5 Things We Learned from the International AIDS Conference

Battle strategies and hope marked the first conference held on American soil in 22 years.



This summer’s 19th International AIDS Conference, while acknowledging the still-great challenge of fighting the disease, was filled with talk of new battle strategies, such as early treatment and preventive drugs, and even hopeful discussion about research into a cure.

HIV remains a serious health condition and still claims lives around the globe, but several presenters at the Washington, D.C., event — held in the U.S. for the first time in 22 years, with the end of the nation’s ban on HIV-positive immigrants and visitors from abroad—offered ideas they say promise progress against the virus and its complications.
Among the more interesting:

Early Treatment Rules
One group of researchers unveiled new treatment guidelines that call for physicians to put HIV-positive individuals on medications as soon as they are diagnosed, instead of waiting until their immune system shows signs of deterioration (as measured by T-cell count), which has been a common approach.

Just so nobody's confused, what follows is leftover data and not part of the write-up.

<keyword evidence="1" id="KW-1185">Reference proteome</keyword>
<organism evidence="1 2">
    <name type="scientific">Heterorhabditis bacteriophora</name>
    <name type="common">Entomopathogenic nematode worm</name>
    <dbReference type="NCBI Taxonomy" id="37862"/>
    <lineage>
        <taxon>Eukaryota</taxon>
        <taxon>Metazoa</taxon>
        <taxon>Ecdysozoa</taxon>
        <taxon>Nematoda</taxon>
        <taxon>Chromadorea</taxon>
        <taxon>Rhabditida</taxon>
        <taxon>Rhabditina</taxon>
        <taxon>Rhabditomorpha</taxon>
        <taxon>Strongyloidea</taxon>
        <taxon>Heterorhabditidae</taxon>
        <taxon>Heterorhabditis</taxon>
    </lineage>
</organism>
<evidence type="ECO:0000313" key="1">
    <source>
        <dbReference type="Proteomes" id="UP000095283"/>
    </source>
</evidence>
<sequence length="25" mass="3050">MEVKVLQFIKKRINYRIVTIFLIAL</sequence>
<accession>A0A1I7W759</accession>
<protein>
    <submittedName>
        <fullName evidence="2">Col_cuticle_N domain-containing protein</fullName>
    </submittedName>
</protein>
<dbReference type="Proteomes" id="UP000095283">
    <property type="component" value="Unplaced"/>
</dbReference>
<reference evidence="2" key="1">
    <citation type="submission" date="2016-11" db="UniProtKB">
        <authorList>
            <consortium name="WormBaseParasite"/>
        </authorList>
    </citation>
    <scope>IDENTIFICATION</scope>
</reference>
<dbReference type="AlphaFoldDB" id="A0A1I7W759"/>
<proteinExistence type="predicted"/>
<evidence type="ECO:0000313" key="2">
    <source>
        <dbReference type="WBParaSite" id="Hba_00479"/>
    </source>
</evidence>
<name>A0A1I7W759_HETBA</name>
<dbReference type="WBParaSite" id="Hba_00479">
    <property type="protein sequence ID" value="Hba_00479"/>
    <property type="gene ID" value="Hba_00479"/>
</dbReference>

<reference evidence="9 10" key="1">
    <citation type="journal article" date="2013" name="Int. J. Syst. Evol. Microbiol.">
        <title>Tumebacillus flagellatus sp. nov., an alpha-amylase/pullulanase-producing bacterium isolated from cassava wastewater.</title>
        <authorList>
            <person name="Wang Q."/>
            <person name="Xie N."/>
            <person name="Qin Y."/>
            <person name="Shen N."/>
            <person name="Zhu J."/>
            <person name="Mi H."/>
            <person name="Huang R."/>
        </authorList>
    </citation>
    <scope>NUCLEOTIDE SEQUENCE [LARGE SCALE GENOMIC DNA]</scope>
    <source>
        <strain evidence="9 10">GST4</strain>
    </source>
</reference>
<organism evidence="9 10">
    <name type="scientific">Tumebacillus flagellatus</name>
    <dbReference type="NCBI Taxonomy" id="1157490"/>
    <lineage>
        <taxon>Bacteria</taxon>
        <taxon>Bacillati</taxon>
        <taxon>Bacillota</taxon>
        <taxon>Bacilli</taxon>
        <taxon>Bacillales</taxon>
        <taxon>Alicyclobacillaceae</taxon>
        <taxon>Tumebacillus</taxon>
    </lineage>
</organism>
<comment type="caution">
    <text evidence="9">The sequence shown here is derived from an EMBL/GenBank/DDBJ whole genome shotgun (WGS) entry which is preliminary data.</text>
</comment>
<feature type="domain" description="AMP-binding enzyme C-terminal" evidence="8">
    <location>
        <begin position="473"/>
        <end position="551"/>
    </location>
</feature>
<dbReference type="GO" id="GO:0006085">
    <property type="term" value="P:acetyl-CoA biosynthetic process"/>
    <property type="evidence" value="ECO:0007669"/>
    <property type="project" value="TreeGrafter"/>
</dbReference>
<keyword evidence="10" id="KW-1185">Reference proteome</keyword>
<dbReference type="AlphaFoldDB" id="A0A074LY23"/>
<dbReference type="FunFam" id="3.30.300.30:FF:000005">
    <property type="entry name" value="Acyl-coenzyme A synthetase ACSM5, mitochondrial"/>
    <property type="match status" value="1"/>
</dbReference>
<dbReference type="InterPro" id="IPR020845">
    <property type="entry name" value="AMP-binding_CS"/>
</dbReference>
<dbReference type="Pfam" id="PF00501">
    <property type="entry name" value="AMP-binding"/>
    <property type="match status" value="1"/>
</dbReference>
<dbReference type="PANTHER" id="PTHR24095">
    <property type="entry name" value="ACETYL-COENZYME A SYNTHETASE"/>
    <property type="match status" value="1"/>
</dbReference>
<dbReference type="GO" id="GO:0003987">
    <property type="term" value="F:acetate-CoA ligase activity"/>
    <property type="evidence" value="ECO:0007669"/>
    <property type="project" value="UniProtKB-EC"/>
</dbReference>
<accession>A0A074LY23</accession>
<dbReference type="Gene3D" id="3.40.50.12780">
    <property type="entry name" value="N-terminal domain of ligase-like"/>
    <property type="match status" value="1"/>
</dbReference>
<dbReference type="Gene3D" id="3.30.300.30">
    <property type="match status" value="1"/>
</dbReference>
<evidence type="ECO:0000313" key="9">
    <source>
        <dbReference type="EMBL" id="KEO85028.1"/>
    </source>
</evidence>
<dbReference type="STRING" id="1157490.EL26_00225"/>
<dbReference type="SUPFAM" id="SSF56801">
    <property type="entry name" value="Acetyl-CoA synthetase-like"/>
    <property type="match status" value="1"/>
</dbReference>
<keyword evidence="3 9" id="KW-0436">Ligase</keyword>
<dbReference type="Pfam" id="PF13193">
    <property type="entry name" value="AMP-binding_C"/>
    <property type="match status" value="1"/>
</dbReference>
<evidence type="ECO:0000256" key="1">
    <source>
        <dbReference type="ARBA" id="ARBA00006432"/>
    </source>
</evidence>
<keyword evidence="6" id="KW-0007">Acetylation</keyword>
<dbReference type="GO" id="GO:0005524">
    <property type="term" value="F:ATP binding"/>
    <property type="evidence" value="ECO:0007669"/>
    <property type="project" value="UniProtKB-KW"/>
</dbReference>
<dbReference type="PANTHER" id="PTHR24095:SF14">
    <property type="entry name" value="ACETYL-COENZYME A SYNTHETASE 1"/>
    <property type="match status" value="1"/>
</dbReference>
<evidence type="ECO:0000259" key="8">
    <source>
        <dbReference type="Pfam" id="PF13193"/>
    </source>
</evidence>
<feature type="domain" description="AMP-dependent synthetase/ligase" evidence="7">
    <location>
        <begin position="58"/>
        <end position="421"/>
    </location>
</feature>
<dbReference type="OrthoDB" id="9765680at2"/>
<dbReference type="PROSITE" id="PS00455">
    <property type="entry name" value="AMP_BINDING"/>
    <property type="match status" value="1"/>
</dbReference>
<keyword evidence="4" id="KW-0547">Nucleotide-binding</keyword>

The need for treatment does become more urgent as T-cell count decreases, said the researchers, but the availability of a variety of drugs and studies indicating the benefits of early treatment make it worthwhile to begin even before T-cell counts are affected. The team, led by Atlanta physician Melanie Thompson, recommends a regimen of Truvada or Epizom plus either Sustiva, Reyataz, Prezista, or Isentress.

These drugs can not only decrease the amount of HIV in the body, they can make it more difficult for an HIV-positive person to transmit the virus (although safer-sex practices are still called for). “The scientific community really recognizes how valuable they could be to prevent transmission,” Rowena Johnston, director of research for amfAR, told HealthDay.